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MLS preview: D.C. United at Chicago Fire

Toronto FC v Chicago Fire

BRIDGEVIEW, IL - AUGUST 04: Chris Rolfe #18 of the Chicago Fire controls the ball past Ryan Johnson #9 of Toronto FC during an MLS match at Toyota Park on August 4, 2012 in Bridgeview, Illinois. (Photo by Jonathan Daniel/Getty Images)

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This is a match between teams currently occupying second place and third place – and desperate to stay there.

To fall below top-three status could mean an additional game, perhaps additional travel, an additional chance to bomb out of the playoffs and, generally, an extra-tough go in the “second season.”

For sure, finishing top three is where it’s at in MLS.

Kickoff: 4 p.m. ET, Toyota Park, NBCSN

(Official league preview is here)

On Chicago:

  • Hard to say which team shows up: meek, slumpy-shouldered Chicago, which fell at home recently to Philadelphia and was blanked two weeks later at New England? Or brawny-shouldered Chicago, which laid out such a nice, tactical plan and then executed with steely resolution in between during a fetching win at New York?

(MORE: Analysis of Chicago’s win over New York)

  • Part of the issue is finding Chris Rolfe (pictured), the team’s slasher-dasher attacker, who usually plays in the “hole” behind striker Sherjill MacDonald. Teams know that limiting Rolfe’s time on the ball – or forcing him to gain possession in deeper areas, further away from goal – is the key to undoing Chicago’s offense.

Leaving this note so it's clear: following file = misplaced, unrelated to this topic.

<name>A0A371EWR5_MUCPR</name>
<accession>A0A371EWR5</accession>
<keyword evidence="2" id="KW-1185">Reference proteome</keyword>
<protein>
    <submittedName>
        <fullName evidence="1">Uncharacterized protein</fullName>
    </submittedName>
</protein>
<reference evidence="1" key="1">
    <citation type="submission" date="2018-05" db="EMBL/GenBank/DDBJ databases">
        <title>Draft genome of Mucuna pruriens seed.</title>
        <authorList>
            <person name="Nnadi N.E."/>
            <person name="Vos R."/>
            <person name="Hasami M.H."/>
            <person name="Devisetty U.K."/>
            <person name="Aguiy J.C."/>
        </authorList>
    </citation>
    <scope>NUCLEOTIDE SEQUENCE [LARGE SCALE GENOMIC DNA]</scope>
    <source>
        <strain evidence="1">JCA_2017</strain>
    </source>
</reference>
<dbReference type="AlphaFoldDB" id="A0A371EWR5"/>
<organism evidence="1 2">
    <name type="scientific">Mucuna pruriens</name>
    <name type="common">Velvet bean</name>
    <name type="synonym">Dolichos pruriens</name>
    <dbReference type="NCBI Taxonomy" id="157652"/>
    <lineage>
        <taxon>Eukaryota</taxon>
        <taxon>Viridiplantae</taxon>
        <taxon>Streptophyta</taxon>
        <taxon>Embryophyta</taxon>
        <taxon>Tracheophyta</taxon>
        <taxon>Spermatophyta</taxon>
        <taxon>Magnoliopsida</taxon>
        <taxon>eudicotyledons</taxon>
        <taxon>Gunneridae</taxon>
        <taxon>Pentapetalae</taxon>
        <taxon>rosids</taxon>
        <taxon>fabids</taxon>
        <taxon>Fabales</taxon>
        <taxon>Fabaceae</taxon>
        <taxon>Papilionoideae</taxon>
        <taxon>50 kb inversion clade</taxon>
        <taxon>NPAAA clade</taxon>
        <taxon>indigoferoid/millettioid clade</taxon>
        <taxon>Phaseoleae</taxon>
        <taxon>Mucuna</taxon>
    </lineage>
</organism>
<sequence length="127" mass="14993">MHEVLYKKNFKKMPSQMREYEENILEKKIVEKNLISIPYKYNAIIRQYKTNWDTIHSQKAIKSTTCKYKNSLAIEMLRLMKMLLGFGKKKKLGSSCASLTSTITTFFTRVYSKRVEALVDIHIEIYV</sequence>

• What Rolfe says about that: “It’s a little bit more of a challenge finding the ball. I think it makes me work a little bit harder to find spots and then, on top of that, the timing with the passes coming into me is going to have to be at the right moment. It makes it a little bit difficult for all of us when a guy is marking me like that, but on a grass field with more space, it’s less noticeable.”
  • Center back Austin Berry is more or less everyone’s choice as Rookie of the Year. He’s sure mine. (And by the way, his central partner, German veteran Arne Friedrich is having a dandy year, too.)

(MORE: Austin Berry closing in on honor)

On D.C. United:

  • United clinched its playoff spot last week in a 3-2 win, the quintessential “thriller,” with reservist Lewis Neal nailing the late game-winner in a crackerjack, back-and-forth contest at RFK. Great stuff. (A big, loud, old-school crowd at RFK didn’t hurt one little bit.)
  • What Olsen said about it all: “It was like the old days. I don’t like to bring up the old days very often, but the feeling in that building felt like the good old days here. I’d like to keep that around. We’re excited to continue to move on and have more moments like this. We’re still in the hunt moving forward next week. There’s still work to be done.”
  • It came, once again, without top man Dwayne De Rosario. But …

(MORE: Is Dwayne De Rosario close to a return?)

  • See, the thing is, if United falls in this one, chances go up dramatically that they would face Eastern champion Sporting Kansas City in the second-round. And that’s assuming they survive the 4th-vs.-5th elimination match. So, you can see why they so desperately want a result Saturday in Illinois, where a tie will do.
  • Keep an eye on right back Andy Najar; if United keeps him there – he’s a natural midfielder – he may become the league’s top man at the position. That’s assuming he stays in MLS, and that’s a toss-up. The kid is good.

Bottom line:

D.C. United at home looks like a bunch you don’t want your team meeting in the playoffs. D.C. United on the road? Meh. What says “Meh” like 5-9-2, minus-10 goal difference? Chicago finds a way in this one, leaving United to watch the scores elsewhere.